New threat report reveals 10 minutes from recon to attack
According to a new report from cloud security company Sysdig, the average time from recon to attack completion is now only 10 minutes.
The 2023 Global Cloud Threat Report breaks down what is lurking in some software supply chains and how automation has been weaponised in the cloud.
Using worldwide honeynets for the 2023 Global Cloud Threat Report, the Sysdig Threat Research Team sheds light on an alarming truth: attacks in the cloud are lightning fast, with minutes determining the line between detection and severe damage.
It is clear that cloud attackers are taking advantage of the same things that lure companies to the cloud. While defenders need to protect their entire software life cycle, attackers only have to be right one time, and automation is making it even easier for them.
Key findings from the report include:
Cloud automation weaponised. Cloud attacks happen fast. Recon and discovery are even faster. Automating these techniques allows an attacker to act immediately upon finding a gap in the target system. A recon alert is the first indication that something is awry; a discovery alert means that the blue team is too late.
10 minutes to pain. Cloud attackers are quick and opportunistic, spending only 10 minutes to initiate an attack. According to Mandiant, the median dwell time on premises is 16 days, underlining the speed of the cloud.
A 90% safe supply chain isn't safe enough. 10% of advanced supply chain threats are invisible to standard tools. Evasive techniques enable attackers to hide malicious code until the image is deployed. Identifying this type of malware requires runtime analysis.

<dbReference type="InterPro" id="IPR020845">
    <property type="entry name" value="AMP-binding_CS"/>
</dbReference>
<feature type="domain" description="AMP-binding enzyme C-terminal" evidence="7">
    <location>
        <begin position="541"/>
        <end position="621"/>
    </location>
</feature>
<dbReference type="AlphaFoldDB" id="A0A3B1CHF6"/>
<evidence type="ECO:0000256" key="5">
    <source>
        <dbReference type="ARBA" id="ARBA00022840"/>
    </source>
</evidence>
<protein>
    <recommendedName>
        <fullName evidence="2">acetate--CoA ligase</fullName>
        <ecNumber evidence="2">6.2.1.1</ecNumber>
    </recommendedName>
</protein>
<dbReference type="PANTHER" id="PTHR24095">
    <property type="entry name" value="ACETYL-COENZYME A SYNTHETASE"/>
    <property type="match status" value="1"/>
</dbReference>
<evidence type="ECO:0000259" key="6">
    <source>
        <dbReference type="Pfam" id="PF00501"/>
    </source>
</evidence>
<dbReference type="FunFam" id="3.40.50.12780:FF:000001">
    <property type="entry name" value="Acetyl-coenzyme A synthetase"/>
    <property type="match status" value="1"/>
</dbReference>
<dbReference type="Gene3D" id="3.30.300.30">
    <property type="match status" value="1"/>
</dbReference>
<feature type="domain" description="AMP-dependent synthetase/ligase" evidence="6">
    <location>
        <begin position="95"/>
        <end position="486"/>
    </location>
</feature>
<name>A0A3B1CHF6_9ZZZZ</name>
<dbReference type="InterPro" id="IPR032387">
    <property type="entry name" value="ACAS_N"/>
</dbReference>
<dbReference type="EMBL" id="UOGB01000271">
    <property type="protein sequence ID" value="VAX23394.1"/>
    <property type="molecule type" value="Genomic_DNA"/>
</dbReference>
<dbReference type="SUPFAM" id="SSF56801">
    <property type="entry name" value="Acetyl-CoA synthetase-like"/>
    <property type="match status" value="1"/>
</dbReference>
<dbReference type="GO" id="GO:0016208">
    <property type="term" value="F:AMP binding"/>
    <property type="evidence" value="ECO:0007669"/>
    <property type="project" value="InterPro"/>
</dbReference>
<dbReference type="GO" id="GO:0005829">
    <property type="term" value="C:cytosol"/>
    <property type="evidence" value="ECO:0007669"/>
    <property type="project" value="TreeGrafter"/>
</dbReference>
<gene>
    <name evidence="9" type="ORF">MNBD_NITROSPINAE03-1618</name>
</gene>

65% of cloud attacks target telcos and fintech. Telecommunication and finance companies are ripe with valuable information and offer an opportunity to make quick money. Both industries are attractive targets for fraud schemes.
"The reality is, attackers are good at exploiting the cloud," says Michael Clark, Director of Threat Research at Sysdig.
"It is not just that they can script recon and autodeploy cryptominers and other malware, but they take the tools that unleash the power of the cloud for good and turn them into weapons. Abusing infrastructure-as-code to bypass protective policies is one example," he says.
Alessandro Brucato, a Threat Research Engineer at Sysdig. adds, "Cloud-native attackers are everything-as-code experts and automation fans, significantly reducing their time to impact on the target systems and increasing the potential blast radius.
"Open source detection-as-code approaches like Falco are how blue teams can stay ahead in the cloud."